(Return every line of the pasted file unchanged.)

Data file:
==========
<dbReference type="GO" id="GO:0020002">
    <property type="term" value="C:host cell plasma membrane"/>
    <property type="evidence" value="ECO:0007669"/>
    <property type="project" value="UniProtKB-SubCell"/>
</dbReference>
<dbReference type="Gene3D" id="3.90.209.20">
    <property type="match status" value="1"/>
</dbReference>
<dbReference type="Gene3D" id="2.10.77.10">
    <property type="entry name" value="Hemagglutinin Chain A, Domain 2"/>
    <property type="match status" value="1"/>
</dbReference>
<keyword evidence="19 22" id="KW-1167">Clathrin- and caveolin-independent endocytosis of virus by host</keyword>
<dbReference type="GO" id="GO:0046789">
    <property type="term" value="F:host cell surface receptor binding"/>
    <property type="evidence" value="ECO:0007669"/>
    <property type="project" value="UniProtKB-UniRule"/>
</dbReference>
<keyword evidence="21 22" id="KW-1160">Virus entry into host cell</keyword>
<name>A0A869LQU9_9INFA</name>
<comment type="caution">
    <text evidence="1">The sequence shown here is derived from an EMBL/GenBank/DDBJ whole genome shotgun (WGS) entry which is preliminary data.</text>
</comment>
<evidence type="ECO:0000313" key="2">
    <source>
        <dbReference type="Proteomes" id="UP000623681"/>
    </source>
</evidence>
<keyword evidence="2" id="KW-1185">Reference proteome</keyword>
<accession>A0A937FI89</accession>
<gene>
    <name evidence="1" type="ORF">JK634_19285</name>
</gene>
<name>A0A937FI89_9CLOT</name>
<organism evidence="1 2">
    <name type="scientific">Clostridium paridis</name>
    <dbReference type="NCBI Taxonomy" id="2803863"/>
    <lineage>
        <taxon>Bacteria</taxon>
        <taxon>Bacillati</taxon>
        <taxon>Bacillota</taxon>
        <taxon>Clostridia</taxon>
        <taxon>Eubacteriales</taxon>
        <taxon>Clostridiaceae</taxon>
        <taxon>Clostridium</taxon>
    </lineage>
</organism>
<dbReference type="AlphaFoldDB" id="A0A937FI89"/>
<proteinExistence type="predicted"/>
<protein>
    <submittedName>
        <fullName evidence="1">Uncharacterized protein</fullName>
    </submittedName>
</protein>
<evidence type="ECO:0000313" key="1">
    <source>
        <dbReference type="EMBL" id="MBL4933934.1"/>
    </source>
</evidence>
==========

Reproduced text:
<dbReference type="GO" id="GO:0020002">
    <property type="term" value="C:host cell plasma membrane"/>
    <property type="evidence" value="ECO:0007669"/>
    <property type="project" value="UniProtKB-SubCell"/>
</dbReference>
<dbReference type="Gene3D" id="3.90.209.20">
    <property type="match status" value="1"/>
</dbReference>
<dbReference type="Gene3D" id="2.10.77.10">
    <property type="entry name" value="Hemagglutinin Chain A, Domain 2"/>
    <property type="match status" value="1"/>
</dbReference>
<keyword evidence="19 22" id="KW-1167">Clathrin- and caveolin-independent endocytosis of virus by host</keyword>
<dbReference type="GO" id="GO:0046789">
    <property type="term" value="F:host cell surface receptor binding"/>
    <property type="evidence" value="ECO:0007669"/>
    <property type="project" value="UniProtKB-UniRule"/>
</dbReference>
<keyword evidence="21 22" id="KW-1160">Virus entry into host cell</keyword>
<name>A0A869LQU9_9INFA</name>
<comment type="caution">
    <text evidence="1">The sequence shown here is derived from an EMBL/GenBank/DDBJ whole genome shotgun (WGS) entry which is preliminary data.</text>
</comment>
<evidence type="ECO:0000313" key="2">
    <source>
        <dbReference type="Proteomes" id="UP000623681"/>
    </source>
</evidence>
<keyword evidence="2" id="KW-1185">Reference proteome</keyword>
<accession>A0A937FI89</accession>
<gene>
    <name evidence="1" type="ORF">JK634_19285</name>
</gene>
<name>A0A937FI89_9CLOT</name>
<organism evidence="1 2">
    <name type="scientific">Clostridium paridis</name>
    <dbReference type="NCBI Taxonomy" id="2803863"/>
    <lineage>
        <taxon>Bacteria</taxon>
        <taxon>Bacillati</taxon>
        <taxon>Bacillota</taxon>
        <taxon>Clostridia</taxon>
        <taxon>Eubacteriales</taxon>
        <taxon>Clostridiaceae</taxon>
        <taxon>Clostridium</taxon>
    </lineage>
</organism>
<dbReference type="AlphaFoldDB" id="A0A937FI89"/>
<proteinExistence type="predicted"/>
<protein>
    <submittedName>
        <fullName evidence="1">Uncharacterized protein</fullName>
    </submittedName>
</protein>
<evidence type="ECO:0000313" key="1">
    <source>
        <dbReference type="EMBL" id="MBL4933934.1"/>
    </source>
</evidence>